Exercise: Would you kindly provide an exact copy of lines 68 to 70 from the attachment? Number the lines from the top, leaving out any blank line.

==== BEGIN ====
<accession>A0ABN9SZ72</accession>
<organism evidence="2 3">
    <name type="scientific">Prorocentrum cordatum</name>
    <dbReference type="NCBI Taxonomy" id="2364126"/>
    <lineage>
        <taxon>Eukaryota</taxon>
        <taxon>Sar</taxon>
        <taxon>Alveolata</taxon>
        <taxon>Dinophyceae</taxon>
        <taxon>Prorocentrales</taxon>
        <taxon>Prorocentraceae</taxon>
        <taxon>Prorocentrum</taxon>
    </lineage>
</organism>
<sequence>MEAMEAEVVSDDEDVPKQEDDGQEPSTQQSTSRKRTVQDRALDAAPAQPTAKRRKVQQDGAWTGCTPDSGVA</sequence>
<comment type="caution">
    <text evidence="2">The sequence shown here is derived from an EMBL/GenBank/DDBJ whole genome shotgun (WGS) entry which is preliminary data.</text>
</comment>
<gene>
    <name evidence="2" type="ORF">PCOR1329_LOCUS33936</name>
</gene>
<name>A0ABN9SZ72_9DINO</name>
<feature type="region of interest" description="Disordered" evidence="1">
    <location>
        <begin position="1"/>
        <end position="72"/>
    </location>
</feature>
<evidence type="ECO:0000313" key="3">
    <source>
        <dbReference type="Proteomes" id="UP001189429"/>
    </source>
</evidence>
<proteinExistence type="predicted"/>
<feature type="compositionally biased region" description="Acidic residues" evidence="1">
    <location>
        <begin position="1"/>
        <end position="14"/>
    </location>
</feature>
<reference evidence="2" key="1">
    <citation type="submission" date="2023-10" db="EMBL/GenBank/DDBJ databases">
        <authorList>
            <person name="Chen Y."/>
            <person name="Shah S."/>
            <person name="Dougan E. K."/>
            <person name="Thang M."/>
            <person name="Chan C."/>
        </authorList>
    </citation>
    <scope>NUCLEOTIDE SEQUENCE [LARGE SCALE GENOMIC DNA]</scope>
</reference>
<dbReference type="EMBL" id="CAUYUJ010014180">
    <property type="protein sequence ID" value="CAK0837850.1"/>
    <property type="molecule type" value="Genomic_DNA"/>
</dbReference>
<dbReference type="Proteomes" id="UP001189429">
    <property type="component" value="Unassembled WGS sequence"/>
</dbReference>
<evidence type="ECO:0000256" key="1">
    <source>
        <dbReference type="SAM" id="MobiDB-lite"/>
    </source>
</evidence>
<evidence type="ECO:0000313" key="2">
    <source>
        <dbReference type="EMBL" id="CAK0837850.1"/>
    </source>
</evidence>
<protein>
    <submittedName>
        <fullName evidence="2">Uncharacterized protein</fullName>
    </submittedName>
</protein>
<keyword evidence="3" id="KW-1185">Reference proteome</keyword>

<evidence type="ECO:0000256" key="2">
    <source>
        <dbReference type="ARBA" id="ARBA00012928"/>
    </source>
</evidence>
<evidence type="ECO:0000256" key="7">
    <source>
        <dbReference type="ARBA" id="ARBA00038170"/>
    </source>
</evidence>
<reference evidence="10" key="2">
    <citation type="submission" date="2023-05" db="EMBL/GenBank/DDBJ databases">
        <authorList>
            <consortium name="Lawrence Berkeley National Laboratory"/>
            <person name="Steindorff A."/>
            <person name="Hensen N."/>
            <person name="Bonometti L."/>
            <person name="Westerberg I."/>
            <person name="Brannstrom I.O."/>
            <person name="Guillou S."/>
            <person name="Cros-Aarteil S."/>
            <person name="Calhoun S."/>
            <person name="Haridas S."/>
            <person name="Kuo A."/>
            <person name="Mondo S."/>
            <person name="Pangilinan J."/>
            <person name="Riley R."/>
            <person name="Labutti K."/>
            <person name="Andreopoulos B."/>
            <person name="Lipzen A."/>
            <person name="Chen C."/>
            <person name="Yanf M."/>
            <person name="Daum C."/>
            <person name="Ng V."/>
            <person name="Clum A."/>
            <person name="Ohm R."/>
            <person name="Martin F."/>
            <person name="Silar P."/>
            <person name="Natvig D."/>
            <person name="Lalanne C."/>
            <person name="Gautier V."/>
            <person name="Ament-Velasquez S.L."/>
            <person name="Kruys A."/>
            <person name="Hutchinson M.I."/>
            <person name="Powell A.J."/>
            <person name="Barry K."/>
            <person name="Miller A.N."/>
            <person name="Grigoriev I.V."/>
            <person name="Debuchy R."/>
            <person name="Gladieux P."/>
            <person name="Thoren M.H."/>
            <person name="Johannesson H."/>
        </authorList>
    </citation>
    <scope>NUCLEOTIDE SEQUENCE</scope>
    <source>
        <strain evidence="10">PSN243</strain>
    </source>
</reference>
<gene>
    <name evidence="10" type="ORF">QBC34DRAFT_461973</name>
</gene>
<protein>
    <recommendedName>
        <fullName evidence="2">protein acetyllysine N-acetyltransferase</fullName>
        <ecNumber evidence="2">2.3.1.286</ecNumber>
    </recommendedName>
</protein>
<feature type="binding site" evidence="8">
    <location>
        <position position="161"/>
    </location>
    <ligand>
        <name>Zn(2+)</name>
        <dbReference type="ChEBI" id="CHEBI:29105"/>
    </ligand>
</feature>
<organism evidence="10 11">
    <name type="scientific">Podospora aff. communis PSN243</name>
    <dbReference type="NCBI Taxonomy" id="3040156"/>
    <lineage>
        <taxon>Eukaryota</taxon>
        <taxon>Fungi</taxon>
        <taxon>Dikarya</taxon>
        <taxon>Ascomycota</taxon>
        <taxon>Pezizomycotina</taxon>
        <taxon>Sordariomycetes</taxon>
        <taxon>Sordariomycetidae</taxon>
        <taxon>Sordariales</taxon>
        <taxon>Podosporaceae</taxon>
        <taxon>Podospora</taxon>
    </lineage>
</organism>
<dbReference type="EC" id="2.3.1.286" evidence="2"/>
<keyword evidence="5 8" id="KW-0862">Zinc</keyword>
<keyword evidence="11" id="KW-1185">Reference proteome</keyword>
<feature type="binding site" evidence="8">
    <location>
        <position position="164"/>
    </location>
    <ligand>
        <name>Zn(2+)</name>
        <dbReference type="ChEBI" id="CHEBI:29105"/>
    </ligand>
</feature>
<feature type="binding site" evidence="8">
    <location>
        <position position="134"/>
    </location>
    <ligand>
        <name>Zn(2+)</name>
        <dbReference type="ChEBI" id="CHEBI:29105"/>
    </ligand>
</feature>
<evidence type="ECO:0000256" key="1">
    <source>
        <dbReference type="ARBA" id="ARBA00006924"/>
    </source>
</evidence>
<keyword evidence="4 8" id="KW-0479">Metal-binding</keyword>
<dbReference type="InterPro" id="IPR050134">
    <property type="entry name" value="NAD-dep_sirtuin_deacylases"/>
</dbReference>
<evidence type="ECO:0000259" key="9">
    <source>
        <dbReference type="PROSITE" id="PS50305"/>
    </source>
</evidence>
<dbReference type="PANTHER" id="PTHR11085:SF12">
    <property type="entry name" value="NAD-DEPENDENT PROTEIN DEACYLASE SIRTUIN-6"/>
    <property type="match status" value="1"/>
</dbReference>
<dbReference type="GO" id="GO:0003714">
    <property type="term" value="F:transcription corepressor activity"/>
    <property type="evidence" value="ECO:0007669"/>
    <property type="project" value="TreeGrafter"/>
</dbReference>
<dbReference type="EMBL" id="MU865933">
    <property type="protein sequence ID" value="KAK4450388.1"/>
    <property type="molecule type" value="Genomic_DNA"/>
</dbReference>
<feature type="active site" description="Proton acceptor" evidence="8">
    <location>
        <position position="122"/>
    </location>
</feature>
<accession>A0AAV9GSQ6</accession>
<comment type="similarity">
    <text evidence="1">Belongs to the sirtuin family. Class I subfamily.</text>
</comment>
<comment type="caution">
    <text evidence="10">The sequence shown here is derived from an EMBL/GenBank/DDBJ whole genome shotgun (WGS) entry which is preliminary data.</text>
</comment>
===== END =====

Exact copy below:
    </source>
</evidence>
<protein>